After finishing his undergraduate degree, 26-year-old Tymon Emch took time off to study for the MCAT and work and volunteer at a hospital. He hoped the latter experience would move him a step closer to his goal of becoming a pediatrician. During that year after college, it occurred to Emch that medicine might not be exactly what he wanted. So he changed directions. Today, Emch works with Bend youth, but in a different way than he once imagined. Emch founded Cada Casa, a non-profit organization focused on community education.
Cada Casa stands for community, academics, sports and arts. And similarly in Spanish, comunidad, academia, deportes, arte. The idea first came to Emch while he was couch surfing his way to Peru where he planned to work as the activities director at a children's home.
"It really started to focus more on education when I was in Peru. I found that their education system was very much forced upon the students, even more so than ours," says Emch, "It was there I started to focus on the idea that through sincere passion or sincere interest comes legitimate education or learning."
Upon returning to Bend, Emch felt something was missing in the arts here. He had been involved with Poethouse Art before leaving for Peru. When he returned, he took on a more organizational role. In January 2010, he started to organize the Poethouse and began to formulate classes to offer to the community.
"The Poethouse has been integral in the development of Cada Casa and in some regards, perhaps is Cada Casa at times. It's basically given me the facility, the instructors and the opportunity to hold such classes," says Emch.
A few of the first classes offered included bilingual soccer, screen-printing and T-shirt design, puppets and digital photography. Since the initial unit of classes, the curriculum has expanded to include spoken poetry, comedy and apparel design.
"Stand-up comedy or slam poetry are classes that are more than poetry or writing; in a lot of these classes there's an exploration or a rediscovery of the creative side within you," says Emch.
Classes last six-weeks and are offered for a fee of $75, a portion of which goes toward expenses, like paying rent. Most of the instructors volunteer their time, and the $75 per student can often go toward allowing another student to take the class.
"We have this policy, which has really put us in an interesting predicament at times, but we've always said that any student that wants to take a class, but may not be able to pay for it, can still take it. Over the summer 49 percent of our students didn't pay at all," says Emch.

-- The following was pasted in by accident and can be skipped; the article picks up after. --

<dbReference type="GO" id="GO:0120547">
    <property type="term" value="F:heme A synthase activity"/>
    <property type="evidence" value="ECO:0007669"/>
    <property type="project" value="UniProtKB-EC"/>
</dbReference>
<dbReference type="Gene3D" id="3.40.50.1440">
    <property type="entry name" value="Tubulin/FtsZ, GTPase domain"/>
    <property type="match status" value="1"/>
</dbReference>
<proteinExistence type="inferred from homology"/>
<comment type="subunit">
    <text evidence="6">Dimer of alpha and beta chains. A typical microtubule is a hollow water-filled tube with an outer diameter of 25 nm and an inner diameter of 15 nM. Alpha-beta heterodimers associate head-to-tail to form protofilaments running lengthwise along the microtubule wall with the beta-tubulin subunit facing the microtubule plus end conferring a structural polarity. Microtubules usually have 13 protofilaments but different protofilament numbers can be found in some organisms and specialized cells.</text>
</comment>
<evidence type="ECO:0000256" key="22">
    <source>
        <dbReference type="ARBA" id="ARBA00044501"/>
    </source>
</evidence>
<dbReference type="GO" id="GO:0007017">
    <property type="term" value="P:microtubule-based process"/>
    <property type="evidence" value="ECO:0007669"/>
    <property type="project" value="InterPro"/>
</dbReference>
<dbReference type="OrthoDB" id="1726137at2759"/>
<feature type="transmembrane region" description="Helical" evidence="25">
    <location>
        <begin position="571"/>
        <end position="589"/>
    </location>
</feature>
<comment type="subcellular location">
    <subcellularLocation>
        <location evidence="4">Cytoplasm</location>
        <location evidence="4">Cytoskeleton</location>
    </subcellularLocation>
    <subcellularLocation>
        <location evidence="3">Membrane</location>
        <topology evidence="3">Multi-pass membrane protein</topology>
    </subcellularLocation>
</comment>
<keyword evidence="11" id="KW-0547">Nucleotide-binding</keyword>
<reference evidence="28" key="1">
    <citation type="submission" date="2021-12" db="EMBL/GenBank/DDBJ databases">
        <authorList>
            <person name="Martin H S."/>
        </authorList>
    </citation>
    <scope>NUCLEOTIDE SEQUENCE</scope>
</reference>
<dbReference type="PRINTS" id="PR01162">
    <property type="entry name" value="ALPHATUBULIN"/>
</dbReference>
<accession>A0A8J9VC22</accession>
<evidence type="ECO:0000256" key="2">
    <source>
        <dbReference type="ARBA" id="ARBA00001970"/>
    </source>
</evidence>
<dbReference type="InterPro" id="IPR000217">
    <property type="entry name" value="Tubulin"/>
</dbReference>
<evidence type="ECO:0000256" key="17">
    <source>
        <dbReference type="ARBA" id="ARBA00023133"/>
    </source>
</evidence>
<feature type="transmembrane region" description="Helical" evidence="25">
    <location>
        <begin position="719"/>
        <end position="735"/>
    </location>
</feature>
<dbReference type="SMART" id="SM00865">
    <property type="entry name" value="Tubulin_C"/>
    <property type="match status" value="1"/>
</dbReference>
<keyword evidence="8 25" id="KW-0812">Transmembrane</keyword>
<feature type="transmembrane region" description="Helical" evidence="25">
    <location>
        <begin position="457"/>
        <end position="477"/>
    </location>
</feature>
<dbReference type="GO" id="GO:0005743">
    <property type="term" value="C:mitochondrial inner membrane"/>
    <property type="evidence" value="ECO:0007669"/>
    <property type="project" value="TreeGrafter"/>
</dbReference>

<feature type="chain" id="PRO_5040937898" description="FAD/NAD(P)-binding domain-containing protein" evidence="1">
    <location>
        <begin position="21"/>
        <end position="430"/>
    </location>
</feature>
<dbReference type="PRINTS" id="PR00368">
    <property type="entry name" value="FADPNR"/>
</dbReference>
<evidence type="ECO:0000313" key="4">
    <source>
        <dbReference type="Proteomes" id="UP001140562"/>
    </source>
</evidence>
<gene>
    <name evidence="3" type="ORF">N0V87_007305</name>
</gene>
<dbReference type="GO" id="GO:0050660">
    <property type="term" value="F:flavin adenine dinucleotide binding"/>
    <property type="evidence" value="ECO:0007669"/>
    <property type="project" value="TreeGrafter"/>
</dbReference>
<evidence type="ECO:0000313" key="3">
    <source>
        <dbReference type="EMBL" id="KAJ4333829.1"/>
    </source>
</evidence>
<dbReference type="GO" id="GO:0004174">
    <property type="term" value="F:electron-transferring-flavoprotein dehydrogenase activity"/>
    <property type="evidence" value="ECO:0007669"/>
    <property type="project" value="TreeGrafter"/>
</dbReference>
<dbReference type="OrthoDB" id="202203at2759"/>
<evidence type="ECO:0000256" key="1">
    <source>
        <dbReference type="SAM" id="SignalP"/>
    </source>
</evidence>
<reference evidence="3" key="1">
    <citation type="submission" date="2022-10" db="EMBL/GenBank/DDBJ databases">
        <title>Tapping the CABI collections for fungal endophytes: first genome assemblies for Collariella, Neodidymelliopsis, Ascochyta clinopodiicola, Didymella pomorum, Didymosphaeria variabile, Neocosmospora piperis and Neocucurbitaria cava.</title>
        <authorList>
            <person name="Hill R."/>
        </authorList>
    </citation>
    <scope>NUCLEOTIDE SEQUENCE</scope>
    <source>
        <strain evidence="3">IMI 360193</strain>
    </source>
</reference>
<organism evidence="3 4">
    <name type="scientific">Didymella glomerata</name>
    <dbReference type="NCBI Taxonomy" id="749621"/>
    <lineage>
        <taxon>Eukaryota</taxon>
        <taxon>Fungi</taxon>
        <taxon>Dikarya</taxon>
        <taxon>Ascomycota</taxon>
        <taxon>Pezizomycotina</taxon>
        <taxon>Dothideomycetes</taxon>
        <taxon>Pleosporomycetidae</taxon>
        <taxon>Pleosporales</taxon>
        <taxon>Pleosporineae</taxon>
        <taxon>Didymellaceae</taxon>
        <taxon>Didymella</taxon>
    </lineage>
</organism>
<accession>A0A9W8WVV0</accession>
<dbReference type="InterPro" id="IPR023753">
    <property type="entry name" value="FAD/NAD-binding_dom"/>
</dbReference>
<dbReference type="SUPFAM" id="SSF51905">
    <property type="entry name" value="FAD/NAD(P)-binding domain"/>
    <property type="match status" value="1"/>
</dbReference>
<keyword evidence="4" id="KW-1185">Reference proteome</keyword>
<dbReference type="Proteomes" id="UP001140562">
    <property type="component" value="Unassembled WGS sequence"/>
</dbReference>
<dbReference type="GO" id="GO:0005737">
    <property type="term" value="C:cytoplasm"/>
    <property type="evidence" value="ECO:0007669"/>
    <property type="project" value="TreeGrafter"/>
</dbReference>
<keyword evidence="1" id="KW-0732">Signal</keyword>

In order to continue this practice Cada Casa went to the community and asked for sponsorships. Art studios, Top Leaf Mate Bar, and other groups and individuals have sponsored students, allowing them to enroll in Cada Casa's classes. Schools, non-profits and rehabilitation centers subcontract with Cada Casa and currently account for roughly half of the enrollment at Cada Casa.
According to Emch, publicity has been the greatest difficulty. Currently, Emch and fellow instructor Mosley Wotta, of local hip hop fame, make presentations in schools in hopes of sparking student's interest in taking a class from Cada Casa.
"It's always been my goal for the kids to go home and be like, 'Hey mom and dad I want to take this class.' That's tough because kids don't always communicate well with their parents, or they don't remember what they saw in school."
Initially, Emch, who coaches competitive soccer for Oregon Rush, relied on families he met while coaching to get Cada Casa off the ground. As Cada Casa grows and progresses, Emch has learned that one of the unfortunate things about community education is that when instructors who are passionate members of the community go away, sometimes the classes do, too. For example, when storyteller Guy J. Jackson left Bend for Los Angeles, his storytelling class did, too.
As for the future, Emch's first goal is for Cada Casa to officially become a 501(c)(3) non-profit by the end of August next year, which will allow the community to make tax deductible donations to the organization. He'd also like to be able to offer classes for free, which would likely come from grant money, and open classrooms in other communities, like Redmond. Emch dreams of opening international schools, too, but for the time being he's concentrating on developing new classes, like action sports cinematography, if finances allow.
For Emch, the most rewarding part of watching Cada Casa grow and succeed has been seeing students rethink the idea of art. Whether it be exposing a J Bar J kid coming out of the judicial system to art, which he or she might not otherwise have seen; or seeing Naomi Wright, last year's Summit High School valedictorian, re-imagine the idea of art through slam poetry. That's what Emch thinks is really cool.
"One of the big things that Cada Casa, and The Poethouse as well, tries to do is show the young Bend community that there is a world or art and culture out there," says Emch. "And so what we do is we offer the opportunity to show them music and different types of art."
The Art of Comedy
Tymon Emch is always looking for new, cool classes to offer the community. He helps instructors develop a curriculum and gages student interest. This fall, Cada Casa started to offer a class on stand-up comedy, which not only sparked interest in the youth, but also in Bend's adult population. Realizing that the content would be very different between the two age ranges, Cada Casa offers two classes - one for adults and one for youth. Instructor and local comedian Jake Woodmansee teaches students how to handle hecklers, process material into jokes, arrange jokes, and perform on stage.
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